The Chesapeake Bay lost a true champion December 12 when Senator Bernie Fowler died at the age of 97. Although he served as Calvert County Commissioner from 1970 to 1982 and as Maryland Senator between 1983 and 1994, for boaters on the Bay, he may be best remembered for his advocacy for water quality on the Patuxent River.
As an angler, Fowler noticed the decline in water clarity on his beloved Pax; it led him to run for public office and focus on the health of the river. In 1988, he created a “wade-in” event to bring together politicians, including governors, and other high profile community members to step into the water and see how it looked and felt. Fowler’s annual wade-in at Jefferson Patterson Park, during which residents walk into the river until they lose sight of their shoes—or in his case, his signature white sneakers—has been a fun community and media event, yet stark reminder of water clarity and how it changes. The “sneaker index” will live on.
“Water clarity is critical for the survival of underwater grasses, which help keep Bay water clean by absorbing nutrients and provide shelter and food for wildlife,” notes the Chesapeake Bay Program in its blog post about the wade-in. “Water clarity is also a good indicator of the amount of nutrient and sediment pollution that exists in a river. Heavy rain, like what occurred in Maryland a day before the (2021) wade-in, can increase stormwater runoff, allowing additional pollution to flow into the water.”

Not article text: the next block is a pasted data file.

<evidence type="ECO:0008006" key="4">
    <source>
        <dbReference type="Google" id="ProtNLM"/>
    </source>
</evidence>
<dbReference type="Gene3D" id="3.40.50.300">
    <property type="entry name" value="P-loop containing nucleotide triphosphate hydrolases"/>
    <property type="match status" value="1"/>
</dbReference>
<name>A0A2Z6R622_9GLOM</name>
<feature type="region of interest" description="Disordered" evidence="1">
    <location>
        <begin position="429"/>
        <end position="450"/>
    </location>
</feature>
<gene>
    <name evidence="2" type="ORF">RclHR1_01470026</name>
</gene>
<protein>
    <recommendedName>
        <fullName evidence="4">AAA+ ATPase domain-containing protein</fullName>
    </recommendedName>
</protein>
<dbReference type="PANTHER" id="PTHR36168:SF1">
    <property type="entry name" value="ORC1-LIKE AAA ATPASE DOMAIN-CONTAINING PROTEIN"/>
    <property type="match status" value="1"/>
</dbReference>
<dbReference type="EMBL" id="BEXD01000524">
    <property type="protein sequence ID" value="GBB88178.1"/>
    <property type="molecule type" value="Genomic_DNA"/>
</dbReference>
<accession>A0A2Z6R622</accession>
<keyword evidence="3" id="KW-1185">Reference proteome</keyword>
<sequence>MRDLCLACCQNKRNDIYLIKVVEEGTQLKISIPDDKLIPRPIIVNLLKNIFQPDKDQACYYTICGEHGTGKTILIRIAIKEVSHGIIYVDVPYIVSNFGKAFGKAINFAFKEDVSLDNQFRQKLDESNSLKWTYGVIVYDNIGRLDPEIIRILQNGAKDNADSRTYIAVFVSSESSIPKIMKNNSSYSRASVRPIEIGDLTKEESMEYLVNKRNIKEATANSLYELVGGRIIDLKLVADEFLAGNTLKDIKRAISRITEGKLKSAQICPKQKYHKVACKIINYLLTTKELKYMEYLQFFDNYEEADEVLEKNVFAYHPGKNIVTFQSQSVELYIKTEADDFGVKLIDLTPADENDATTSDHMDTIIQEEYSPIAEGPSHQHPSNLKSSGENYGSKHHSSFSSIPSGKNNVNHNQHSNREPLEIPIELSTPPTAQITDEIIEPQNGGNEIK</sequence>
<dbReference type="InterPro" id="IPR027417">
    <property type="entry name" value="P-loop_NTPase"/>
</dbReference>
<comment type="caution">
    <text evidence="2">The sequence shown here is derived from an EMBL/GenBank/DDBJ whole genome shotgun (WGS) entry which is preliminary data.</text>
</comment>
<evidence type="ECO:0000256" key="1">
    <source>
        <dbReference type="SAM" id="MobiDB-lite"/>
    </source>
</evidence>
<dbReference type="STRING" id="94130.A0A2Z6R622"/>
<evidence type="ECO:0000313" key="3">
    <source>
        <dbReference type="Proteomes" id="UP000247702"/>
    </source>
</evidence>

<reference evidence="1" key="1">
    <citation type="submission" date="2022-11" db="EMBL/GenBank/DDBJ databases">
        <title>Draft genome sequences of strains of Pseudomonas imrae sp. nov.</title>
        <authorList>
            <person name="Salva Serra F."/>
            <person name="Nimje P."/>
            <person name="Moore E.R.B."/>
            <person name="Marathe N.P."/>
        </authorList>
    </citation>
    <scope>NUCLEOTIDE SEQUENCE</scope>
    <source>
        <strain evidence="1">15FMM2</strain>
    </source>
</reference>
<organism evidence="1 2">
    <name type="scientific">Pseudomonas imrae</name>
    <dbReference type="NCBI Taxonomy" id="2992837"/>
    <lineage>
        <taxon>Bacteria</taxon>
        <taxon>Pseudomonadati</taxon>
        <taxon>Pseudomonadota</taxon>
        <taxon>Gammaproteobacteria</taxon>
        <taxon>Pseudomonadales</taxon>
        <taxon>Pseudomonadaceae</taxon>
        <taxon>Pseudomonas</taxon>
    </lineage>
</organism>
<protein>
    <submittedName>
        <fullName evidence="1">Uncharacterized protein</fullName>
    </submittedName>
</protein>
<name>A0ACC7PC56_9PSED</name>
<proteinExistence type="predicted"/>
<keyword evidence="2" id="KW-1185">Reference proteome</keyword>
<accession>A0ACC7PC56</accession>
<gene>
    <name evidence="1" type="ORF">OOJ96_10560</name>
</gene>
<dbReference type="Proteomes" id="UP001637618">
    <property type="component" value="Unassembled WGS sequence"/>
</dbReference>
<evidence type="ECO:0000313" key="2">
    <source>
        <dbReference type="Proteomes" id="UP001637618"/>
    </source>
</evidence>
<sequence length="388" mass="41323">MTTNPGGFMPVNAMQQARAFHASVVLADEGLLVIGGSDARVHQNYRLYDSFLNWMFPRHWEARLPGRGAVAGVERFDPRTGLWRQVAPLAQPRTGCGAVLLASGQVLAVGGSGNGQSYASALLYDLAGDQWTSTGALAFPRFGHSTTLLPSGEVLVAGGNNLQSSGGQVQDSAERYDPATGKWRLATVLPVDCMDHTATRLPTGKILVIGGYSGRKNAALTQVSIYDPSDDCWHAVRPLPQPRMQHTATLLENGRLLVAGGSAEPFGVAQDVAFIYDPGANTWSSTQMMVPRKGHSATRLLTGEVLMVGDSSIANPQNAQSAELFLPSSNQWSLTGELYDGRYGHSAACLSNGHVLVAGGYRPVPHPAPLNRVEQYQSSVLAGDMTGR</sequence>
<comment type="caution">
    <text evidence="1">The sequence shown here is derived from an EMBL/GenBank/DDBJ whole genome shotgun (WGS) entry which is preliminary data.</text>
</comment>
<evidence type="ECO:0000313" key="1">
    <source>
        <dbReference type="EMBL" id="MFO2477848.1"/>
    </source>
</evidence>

Fowler remembered in the 1960s when he could see his sneakers 57 inches below the surface of the water. At the 2021 event, he stopped seeing them at 34 inches deep.
Chesapeake Conservancy president Joel Dunn notes, “In public service for his community and for Maryland, Bernie Fowler championed the health of the Chesapeake Bay… With his annual ‘wade-in’ to the Patuxent River, Bernie became a guide to the Chesapeake. Like the pull of a magnet, Bernie shepherded us all into the waters of the Patuxent—politicians, environmentalists and everyday Marylanders—to see with our eyes and to feel the Bay’s waters, to experience the immediate and deep connection we have with this treasured resource.”
Chesapeake Bay Foundation (CBF) president William C. Baker said, “Senator Fowler was a great CBF partner. He was a co-plaintiff in our 2009 lawsuit to compel EPA to enforce the Clean Water Act which led to the current Clean Water Blueprint for the Bay. And beyond his leadership for clean water and a restored Bay, his tenacity to restore his beloved Patuxent River will be sorely missed.”
Dunn saluted Fowler’s many years of dedicated service to the Chesapeake Bay. He said, “Like the sands beneath our sneakers during those summer wade-ins into the Patuxent River, Bernie will always be a part of the Bay, and his legacy will continue to inspire and lead us wading into the water.”